Alabama counters with Jake Coker, who had a coming-out party of sorts in Athens. Coker’s completion percentage still hovers around 57% and his efficiency rating trails Allen’s by a wide margin, but he’s getting better, and he also has a stronger gun on his shoulder than Allen does. Coker is probably a better runner as well, although Alabama hasn’t asked him to perform many designed runs and he hasn’t had to scramble as much as Allen. Alabama’s Cooper Bateman is a much more experienced – and naturally talented – player than is Austin Allen. In terms of depth, Alabama wins this one hands-down. But Brandon Allen’s experience and maturation give Arkansas the category. Advantage: Arkansas
The injury to Jonathan Williams laid Arkansas low for awhile, and only recently have the Razorbacks begun to find a suitable backup for its stellar starter, Alex Collins. Freshman Rawleigh Williams has carried 47 times for 226 yards (4.8 avg.) and 1 touchdown, but Collins (113 carries, 656 yards, 5.8 avg., 6 TD) is clearly the go-to guy in clutch situations.
Alabama counters with Derrick Henry (93 carries, 570 yards, 6.1 avg., 9 TD). The numbers for Henry and Collins are similar, but where Alabama pulls away is in the versatility of both Henry and his backup, Kenyan Drake. Arkansas rarely uses its tailbacks in the passing game and for good reason – Collins is ill-suited for it. The trust level in Williams is also clearly lower than for Collins, as Arkansas rode an injured Collins all the way until the clock hit zero against Tennessee. Alabama adds Bo Scarbrough to the rotation, along with Damien Harris, while Arkansas lacks a third option altogether.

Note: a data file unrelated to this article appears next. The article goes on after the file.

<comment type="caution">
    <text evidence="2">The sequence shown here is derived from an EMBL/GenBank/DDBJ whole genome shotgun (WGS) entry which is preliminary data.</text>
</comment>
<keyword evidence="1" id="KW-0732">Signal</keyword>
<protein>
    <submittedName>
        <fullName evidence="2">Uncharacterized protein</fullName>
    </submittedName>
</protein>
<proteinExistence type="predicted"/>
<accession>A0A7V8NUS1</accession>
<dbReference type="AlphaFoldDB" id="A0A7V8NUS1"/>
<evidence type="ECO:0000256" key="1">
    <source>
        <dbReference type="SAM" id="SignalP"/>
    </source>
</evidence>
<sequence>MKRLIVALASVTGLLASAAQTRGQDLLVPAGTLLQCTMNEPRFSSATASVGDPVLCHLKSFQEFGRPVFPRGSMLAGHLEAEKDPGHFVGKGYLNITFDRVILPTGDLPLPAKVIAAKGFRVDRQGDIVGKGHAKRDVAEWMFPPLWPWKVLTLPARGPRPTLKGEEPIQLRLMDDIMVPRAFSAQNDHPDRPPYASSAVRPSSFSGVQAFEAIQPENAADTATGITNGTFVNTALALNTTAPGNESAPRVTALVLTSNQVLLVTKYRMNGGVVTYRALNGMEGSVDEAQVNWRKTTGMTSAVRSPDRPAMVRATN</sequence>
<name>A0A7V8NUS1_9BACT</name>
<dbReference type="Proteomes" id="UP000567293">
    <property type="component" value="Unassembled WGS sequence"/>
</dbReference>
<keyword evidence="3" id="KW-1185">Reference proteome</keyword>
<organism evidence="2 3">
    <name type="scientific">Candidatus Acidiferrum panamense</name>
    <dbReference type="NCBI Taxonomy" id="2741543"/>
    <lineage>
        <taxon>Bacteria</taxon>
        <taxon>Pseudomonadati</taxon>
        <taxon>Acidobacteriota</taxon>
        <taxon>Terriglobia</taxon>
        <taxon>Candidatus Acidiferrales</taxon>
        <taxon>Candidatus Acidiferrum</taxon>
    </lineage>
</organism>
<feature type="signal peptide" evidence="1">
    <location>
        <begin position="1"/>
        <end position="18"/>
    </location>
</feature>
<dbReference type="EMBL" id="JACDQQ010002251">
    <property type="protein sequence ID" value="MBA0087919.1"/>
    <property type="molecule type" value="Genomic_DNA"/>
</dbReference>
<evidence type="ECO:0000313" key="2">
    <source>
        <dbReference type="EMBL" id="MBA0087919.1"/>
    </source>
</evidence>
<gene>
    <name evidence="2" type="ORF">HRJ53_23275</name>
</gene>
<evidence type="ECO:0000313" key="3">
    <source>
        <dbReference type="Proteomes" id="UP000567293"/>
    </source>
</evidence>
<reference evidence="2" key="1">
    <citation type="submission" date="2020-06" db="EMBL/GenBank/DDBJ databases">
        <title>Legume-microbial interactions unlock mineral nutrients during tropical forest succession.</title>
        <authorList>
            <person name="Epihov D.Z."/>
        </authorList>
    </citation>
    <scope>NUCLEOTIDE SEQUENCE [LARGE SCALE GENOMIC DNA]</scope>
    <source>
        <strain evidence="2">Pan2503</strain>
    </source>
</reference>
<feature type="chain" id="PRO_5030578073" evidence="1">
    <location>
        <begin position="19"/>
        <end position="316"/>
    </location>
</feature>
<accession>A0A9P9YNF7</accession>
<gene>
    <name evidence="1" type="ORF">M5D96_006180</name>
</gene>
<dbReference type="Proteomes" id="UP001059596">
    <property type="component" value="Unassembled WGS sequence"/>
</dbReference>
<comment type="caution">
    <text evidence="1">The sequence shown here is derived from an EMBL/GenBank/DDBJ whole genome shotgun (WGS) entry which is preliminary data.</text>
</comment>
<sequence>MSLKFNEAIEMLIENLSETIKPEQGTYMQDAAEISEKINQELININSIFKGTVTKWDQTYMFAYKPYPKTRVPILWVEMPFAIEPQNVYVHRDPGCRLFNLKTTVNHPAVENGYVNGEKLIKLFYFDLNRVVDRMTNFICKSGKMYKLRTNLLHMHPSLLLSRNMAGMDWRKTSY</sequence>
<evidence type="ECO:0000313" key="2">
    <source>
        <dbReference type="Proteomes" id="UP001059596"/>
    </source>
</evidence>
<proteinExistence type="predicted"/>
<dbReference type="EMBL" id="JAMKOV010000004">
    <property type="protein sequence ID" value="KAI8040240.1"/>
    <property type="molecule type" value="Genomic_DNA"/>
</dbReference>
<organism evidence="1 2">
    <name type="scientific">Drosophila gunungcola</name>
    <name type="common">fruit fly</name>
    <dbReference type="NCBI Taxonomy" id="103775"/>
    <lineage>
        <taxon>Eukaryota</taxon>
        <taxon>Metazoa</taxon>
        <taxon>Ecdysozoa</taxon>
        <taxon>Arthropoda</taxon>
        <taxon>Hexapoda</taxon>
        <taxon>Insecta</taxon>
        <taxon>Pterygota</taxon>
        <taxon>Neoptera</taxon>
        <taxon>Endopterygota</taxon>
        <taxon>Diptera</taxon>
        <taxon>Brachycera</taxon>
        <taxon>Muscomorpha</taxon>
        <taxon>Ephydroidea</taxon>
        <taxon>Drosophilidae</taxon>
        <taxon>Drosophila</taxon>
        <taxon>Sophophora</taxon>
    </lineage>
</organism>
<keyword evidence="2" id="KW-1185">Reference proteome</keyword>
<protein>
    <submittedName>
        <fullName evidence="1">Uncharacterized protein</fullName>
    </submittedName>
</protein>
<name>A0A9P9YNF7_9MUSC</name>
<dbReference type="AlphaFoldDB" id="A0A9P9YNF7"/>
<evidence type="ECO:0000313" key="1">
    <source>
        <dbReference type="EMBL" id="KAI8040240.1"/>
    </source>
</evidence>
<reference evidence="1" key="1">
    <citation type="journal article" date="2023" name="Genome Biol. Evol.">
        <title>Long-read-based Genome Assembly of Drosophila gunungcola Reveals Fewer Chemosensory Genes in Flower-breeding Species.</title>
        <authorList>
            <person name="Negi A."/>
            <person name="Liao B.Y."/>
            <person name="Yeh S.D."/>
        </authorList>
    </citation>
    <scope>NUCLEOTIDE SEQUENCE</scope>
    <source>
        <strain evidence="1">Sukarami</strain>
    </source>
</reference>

At fullback, Alabama will use Michael Nysewander as a blocker and receiver in certain situations, but Arkansas holds an edge there with Kody Walker able to run the ball and block at a high level, although Walker has been shut out of the passing game so far. Despite the edge at fullback, the loss of Jonathan Williams turned one of the best running back units in the country into something far more ordinary. Collins is a talented running back, but Alabama has more weapons here. Advantage: Alabama
This is a hard call due to massive injuries on the Arkansas side and performance issues on the Alabama side. First, Arkansas: Both Keon Hatcher and Jared Cornelius figure to miss this game, which accounts for two-thirds of the projected production from this unit as evaluated in the preseason. In their place, though, is Drew Morgan (23 catches, 413 yards, 18.0 avg., 3 TD) who has quietly become one of the SEC’s most productive receivers. Arkansas also has the conference’s best receiving tight end in Hunter Henry (20 catches, 268 yards, 13.4 avg., 1 TD). But that’s it. Kendrick Edwards and JoJo Robinson, who will run routes opposite Morgan, have combined for 8 catches. Backup tight end Jeremy Sprinkle has almost as many (6). Another key reserve, Cody Hollister, will also miss this game. Arkansas’ entire bench – Damon Mitchell, Dominique Reed and Luke Rossi – have combined for a single catch.